Artists in Aggregate range from emerging to established, including Alterazioni Video, David Brooks, Nancy Davenport, Cyprien Gaillard, Andreas Kornfeld, Fawn Krieger, Chris Mottalini, Jo Nigoghossian, Martha Rosler and Heather Rowe. Through the works of these artists, Aggregate asks questions about how this type of architecture might challenge our expectations of beauty, good design, and useability. Perhaps the most telling work in the show is a tiny assemblage by Fawn Krieger titled Felt Architecture. In it, pieces of red and white felt crisscross on a blue background. Its title aptly represents Aggregate as it reflects both materiality of and emotional responses to architecture. Felt Architecture speaks to the honest use of materials by putting the medium’s name in the title itself. Felt is also the past tense of the verb to “feel” implying that architecture is not just viewed or used, but is tactile and emotional. Of all the twentieth-century architectural movements, few have surpassed Brutalism’s frank use of materials and ability to elicit strong emotion in its users. By asking viewers to look more broadly at the intentions as well as the successes and failures of an often maligned (cold, ugly, aggressive) component of twentieth century architecture, Aggregate encourages us to take a fresh look at both distant and familiar environments.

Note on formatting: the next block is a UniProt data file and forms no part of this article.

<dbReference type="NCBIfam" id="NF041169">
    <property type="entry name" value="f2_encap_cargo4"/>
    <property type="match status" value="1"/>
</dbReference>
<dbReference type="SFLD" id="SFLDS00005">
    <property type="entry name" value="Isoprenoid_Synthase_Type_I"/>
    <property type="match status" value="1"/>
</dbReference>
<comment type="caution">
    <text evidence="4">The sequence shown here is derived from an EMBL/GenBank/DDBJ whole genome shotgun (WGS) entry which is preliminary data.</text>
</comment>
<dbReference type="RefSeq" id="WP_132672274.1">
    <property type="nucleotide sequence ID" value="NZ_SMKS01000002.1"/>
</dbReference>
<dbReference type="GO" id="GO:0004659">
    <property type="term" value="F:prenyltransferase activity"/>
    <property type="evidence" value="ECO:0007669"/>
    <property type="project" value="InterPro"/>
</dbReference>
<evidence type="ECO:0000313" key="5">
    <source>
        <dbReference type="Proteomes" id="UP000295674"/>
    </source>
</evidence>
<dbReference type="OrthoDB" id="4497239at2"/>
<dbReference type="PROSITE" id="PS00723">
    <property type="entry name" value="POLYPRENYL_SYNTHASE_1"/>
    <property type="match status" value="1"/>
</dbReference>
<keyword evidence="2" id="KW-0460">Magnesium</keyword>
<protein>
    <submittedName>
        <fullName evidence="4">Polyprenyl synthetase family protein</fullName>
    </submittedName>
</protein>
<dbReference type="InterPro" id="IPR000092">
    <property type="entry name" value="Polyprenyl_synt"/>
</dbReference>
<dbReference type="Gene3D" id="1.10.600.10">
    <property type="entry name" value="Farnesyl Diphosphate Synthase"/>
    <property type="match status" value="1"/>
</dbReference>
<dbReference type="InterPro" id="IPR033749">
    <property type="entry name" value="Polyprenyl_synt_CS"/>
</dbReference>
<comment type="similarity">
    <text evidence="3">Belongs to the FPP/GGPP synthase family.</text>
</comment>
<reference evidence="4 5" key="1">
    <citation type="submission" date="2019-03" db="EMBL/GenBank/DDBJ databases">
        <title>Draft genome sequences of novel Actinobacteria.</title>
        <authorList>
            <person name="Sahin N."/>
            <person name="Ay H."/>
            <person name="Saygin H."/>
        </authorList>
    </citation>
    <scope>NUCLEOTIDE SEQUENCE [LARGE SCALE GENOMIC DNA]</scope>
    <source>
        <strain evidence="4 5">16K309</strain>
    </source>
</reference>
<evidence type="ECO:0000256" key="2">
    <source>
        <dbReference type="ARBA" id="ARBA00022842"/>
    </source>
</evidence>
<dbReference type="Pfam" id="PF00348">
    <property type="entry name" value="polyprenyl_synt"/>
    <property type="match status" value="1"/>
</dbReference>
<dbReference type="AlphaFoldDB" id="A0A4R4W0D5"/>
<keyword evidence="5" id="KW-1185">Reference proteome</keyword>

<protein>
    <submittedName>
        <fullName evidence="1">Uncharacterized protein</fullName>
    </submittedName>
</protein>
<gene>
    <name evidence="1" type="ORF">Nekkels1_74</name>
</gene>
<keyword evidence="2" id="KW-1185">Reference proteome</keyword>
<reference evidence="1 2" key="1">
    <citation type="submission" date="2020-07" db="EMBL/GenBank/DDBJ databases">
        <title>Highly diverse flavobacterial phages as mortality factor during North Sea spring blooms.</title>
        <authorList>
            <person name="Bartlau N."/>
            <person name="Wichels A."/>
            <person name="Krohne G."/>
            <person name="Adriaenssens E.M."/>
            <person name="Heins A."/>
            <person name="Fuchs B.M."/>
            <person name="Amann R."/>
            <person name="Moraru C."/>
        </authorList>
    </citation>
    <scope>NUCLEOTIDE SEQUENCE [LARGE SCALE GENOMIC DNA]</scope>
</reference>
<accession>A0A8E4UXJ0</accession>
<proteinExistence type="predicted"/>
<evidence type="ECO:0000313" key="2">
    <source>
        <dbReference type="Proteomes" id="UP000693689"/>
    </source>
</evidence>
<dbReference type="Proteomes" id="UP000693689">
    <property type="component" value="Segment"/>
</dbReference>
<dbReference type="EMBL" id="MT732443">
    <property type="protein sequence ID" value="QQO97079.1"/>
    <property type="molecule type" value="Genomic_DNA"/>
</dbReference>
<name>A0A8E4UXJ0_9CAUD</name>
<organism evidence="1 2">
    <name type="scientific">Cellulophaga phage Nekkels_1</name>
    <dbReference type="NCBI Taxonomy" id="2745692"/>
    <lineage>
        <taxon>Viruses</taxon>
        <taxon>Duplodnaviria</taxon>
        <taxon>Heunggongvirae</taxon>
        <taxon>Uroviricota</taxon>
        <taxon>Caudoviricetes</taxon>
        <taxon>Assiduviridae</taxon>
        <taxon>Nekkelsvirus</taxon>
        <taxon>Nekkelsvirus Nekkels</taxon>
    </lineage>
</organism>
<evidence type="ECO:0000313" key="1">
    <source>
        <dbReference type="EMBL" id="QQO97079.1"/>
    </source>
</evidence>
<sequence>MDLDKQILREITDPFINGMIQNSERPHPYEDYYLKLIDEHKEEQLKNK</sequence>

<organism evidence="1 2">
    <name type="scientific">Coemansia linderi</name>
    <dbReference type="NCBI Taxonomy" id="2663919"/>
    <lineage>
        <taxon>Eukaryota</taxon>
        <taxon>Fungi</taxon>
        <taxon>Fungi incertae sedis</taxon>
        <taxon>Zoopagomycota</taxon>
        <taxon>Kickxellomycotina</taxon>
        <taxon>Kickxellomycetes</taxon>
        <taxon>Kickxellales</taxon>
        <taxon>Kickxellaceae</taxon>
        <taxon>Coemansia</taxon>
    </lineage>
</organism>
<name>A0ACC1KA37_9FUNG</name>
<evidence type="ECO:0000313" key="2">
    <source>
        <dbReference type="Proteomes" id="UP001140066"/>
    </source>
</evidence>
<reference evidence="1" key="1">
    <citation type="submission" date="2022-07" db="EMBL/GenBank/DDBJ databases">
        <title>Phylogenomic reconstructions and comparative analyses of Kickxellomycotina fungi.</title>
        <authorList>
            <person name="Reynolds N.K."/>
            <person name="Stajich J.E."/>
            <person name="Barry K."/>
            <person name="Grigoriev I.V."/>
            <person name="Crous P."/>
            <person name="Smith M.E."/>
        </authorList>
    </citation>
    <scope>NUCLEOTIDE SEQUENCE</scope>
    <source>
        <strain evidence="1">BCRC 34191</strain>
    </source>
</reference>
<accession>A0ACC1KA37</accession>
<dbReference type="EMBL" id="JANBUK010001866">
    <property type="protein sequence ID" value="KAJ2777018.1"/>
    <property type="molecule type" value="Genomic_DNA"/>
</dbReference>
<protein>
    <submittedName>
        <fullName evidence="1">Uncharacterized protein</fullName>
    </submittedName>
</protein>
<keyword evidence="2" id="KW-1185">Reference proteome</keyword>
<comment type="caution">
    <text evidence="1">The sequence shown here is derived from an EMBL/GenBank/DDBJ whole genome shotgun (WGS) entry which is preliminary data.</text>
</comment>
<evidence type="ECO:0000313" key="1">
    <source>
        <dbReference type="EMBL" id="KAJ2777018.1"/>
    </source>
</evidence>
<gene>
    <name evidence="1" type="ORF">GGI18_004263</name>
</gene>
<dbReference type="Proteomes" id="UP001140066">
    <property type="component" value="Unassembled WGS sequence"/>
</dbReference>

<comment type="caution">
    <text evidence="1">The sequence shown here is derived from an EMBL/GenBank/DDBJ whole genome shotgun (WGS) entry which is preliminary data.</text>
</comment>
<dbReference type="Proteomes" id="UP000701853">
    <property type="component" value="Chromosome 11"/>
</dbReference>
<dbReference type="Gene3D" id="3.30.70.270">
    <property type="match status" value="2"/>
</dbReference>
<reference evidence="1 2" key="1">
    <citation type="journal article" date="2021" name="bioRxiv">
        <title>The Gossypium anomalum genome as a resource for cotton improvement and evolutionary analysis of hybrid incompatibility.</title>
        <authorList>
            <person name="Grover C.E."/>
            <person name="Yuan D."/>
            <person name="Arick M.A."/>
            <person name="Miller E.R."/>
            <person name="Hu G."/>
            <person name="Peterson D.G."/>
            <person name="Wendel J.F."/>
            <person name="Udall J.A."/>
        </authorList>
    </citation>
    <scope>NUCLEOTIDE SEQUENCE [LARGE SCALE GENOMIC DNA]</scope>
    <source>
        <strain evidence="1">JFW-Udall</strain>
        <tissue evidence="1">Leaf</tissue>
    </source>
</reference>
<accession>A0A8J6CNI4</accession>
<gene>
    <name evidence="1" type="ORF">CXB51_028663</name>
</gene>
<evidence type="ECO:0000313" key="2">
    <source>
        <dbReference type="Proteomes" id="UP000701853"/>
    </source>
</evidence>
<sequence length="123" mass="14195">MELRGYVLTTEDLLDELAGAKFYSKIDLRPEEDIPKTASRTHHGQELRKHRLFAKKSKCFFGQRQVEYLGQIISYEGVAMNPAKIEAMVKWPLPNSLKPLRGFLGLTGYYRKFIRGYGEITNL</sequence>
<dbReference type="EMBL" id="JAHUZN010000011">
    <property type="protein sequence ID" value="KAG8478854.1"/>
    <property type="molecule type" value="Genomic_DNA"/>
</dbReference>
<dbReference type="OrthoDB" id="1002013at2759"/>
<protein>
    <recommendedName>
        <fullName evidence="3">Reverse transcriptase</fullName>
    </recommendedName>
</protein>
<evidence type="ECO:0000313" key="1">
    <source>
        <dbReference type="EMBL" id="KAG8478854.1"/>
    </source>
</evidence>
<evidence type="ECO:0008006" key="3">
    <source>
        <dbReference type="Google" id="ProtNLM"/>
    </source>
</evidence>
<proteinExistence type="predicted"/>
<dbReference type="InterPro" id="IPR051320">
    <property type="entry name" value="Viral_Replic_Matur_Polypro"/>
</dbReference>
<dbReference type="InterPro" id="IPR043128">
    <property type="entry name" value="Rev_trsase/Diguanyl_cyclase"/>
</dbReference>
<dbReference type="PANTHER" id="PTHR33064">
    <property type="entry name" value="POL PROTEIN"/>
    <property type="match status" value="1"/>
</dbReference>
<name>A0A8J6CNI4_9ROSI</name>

terri, the curator, speaking at the opening reception:  
  above: terri, between heather rowe  
  kibbitzing around my work  
  photos below by terri  
  above, sparkles' installation